## Tension members-part 2.

In this post, tension members-part 2, we will check the different types of steel materials with varying grades and ASTM designations. It is critical to grasp the different types of materials.

**In this post, we provide a study of AISC Table 2-4.**

### How do we estimate the net area of tension members?

The next topic concerns gauge distances if we have a single angle with four bolted connections arranged in two gauge lines.

Assume the applied force acts at the angle’s centroid. The first and second lines of fasteners are arranged in the same direction as the applied force.

The first and second gauge lines have two fasteners. The vertical distance between them is the gage distance, represented by the symbol g. It runs perpendicular to the direction of the force.

The inclined distance joining between the two fasteners, denoted as D1, has a horizontal distance in pitch distance S1, while the vertical distance component is gage g.

The edge distance, known as ED1, is measured from the center of a hole to the nearest edge. This value is the horizontal distance.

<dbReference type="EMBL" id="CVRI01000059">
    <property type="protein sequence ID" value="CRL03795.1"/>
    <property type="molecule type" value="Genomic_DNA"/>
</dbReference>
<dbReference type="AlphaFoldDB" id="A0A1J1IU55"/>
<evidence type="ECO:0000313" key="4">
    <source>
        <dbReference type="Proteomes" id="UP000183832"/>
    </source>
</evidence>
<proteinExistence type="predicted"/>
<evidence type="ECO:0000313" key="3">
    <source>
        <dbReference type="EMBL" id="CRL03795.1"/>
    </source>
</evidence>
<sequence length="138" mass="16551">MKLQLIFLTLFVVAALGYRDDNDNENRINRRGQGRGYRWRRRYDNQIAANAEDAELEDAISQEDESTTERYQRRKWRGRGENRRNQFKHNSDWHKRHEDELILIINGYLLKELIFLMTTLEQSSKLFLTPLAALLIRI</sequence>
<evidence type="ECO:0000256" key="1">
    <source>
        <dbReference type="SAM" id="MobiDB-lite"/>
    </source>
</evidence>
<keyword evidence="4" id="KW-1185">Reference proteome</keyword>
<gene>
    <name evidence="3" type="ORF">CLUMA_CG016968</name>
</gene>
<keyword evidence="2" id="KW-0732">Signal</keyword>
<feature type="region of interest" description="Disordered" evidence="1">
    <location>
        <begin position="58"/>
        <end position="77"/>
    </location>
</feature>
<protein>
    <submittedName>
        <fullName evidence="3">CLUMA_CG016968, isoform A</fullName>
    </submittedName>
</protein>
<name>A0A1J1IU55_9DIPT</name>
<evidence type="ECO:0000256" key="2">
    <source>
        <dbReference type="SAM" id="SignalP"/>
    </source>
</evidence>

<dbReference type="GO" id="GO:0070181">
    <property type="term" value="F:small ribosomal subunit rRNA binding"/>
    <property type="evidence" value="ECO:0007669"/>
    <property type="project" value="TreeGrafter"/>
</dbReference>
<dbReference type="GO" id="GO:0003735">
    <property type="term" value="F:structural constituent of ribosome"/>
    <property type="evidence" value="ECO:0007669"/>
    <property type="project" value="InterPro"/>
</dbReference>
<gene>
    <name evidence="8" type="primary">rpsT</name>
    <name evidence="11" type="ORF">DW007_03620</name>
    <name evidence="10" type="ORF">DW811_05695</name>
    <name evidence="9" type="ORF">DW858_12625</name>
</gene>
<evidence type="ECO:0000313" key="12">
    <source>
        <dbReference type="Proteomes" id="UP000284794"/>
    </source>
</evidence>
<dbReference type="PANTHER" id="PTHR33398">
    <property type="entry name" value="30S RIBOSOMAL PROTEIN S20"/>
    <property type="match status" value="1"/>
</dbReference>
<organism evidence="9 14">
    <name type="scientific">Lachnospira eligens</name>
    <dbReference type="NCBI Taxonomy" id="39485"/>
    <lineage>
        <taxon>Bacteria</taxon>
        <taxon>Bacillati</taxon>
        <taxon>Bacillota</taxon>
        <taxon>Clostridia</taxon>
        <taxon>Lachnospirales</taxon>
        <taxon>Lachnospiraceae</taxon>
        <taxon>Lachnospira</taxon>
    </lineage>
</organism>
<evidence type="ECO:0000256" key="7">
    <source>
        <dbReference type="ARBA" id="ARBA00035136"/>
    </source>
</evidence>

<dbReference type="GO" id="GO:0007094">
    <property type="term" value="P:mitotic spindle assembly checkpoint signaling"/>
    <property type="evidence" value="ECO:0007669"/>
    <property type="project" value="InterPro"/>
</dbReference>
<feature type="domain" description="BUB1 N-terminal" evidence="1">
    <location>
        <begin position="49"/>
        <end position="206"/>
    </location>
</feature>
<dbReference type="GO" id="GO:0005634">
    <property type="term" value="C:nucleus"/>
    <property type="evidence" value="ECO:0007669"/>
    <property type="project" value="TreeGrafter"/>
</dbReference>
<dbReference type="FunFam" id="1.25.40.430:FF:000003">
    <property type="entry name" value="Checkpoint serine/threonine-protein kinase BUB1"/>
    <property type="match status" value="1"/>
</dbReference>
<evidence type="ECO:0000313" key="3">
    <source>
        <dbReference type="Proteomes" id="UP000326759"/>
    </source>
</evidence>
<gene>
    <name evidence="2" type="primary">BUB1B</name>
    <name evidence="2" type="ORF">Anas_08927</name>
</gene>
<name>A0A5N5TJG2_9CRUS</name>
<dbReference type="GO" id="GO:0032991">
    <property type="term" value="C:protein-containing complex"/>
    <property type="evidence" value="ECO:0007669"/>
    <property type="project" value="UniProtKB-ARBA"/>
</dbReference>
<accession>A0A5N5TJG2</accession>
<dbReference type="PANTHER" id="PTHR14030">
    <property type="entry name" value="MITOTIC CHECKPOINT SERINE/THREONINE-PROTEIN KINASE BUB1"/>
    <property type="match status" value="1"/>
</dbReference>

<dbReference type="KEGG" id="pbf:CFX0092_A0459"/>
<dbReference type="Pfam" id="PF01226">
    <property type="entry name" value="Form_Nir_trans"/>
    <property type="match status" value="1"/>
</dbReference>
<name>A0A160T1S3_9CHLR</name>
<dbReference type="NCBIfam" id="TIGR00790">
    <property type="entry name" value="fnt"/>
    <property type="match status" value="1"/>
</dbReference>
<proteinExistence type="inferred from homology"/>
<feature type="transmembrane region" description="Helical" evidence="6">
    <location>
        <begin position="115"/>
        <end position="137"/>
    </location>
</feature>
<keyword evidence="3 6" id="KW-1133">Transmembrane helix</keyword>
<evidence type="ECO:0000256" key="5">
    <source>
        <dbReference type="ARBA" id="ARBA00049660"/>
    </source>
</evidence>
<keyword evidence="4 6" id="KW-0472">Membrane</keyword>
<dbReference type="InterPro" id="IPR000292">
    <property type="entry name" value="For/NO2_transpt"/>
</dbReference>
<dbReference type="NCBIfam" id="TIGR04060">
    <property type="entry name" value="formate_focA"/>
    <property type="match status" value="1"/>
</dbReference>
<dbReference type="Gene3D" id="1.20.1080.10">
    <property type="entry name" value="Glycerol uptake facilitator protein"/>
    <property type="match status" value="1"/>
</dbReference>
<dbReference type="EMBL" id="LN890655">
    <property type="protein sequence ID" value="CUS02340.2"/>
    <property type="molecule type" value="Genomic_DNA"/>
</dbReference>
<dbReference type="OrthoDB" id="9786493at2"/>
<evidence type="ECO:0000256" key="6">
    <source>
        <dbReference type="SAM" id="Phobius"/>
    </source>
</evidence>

We can get the net width, which depends on the route of bolts; if our section is vertical, we will deduct the hole diameters from the vertical width depending on the number of bolts we face.

To get the net width while working with a zigzag line distance between the bolts, add S^2/4g, S is the longitudinal distance as a center-to-center spacing, where g is the transverse distance, and deduct the hole diameters for bolts that the section is cutting.

### Applicable ASTM specifications for structural shapes- AISC Table 2-4.

#### Carbon steel-AISC Table 2-4 for various structural shapes-CM#14.

Carbon steel is classified into five categories, beginning with ASTM A36, ASTM A53 Grade B, and ASTM A500, which includes two grades: B and C.

ASTM A501 has grades A and B, followed by ASTM A 592 C, which has grades 50 and 55.**What are the preferred material parameters based on the marked black square?A36 with Fy=36 ksi and Fu=58-80 ksi is ideal for M, S, Mc, and L shapes.**The preferred ASTM A for pipe is ASTM A 53 grade B, with Fy=35 ksi and ultimate stress Fu=60 ksi.

For round HSS, the preferred ASTM A is ASTM A 500 grade B with Fy=42 ksi and ultimate stress Fu=58 ksi.

For rectangular HSS ASTM A 500 grade B, Fy=46 ksi and ultimate stress Fu=58 ksi.

The gray squares are for other potential grades and can be utilized if requested. This comprises ASTM A500 grade C and ASTM A501 grades A and B for HS sections.

The white square for the material specification is not applicable.

#### High strength-alloy steel-AISC Table 2-4 for Various structural shapes-CM#14.

There are four groups, including ASTM A 572, with five grades for the high-strength alloy. Grade 50 is preferred for the HP section, with yield stress Fy=50 ksi and fu=65 ksi. We have the symbol d, meaning a maximum tensile strength of 70 ksi can be specified.

Also, we have symbol e for grades 60 and 65, for which grade 60 has yield stress Fy=60 ksi and ultimate stress Fu=60 ksi.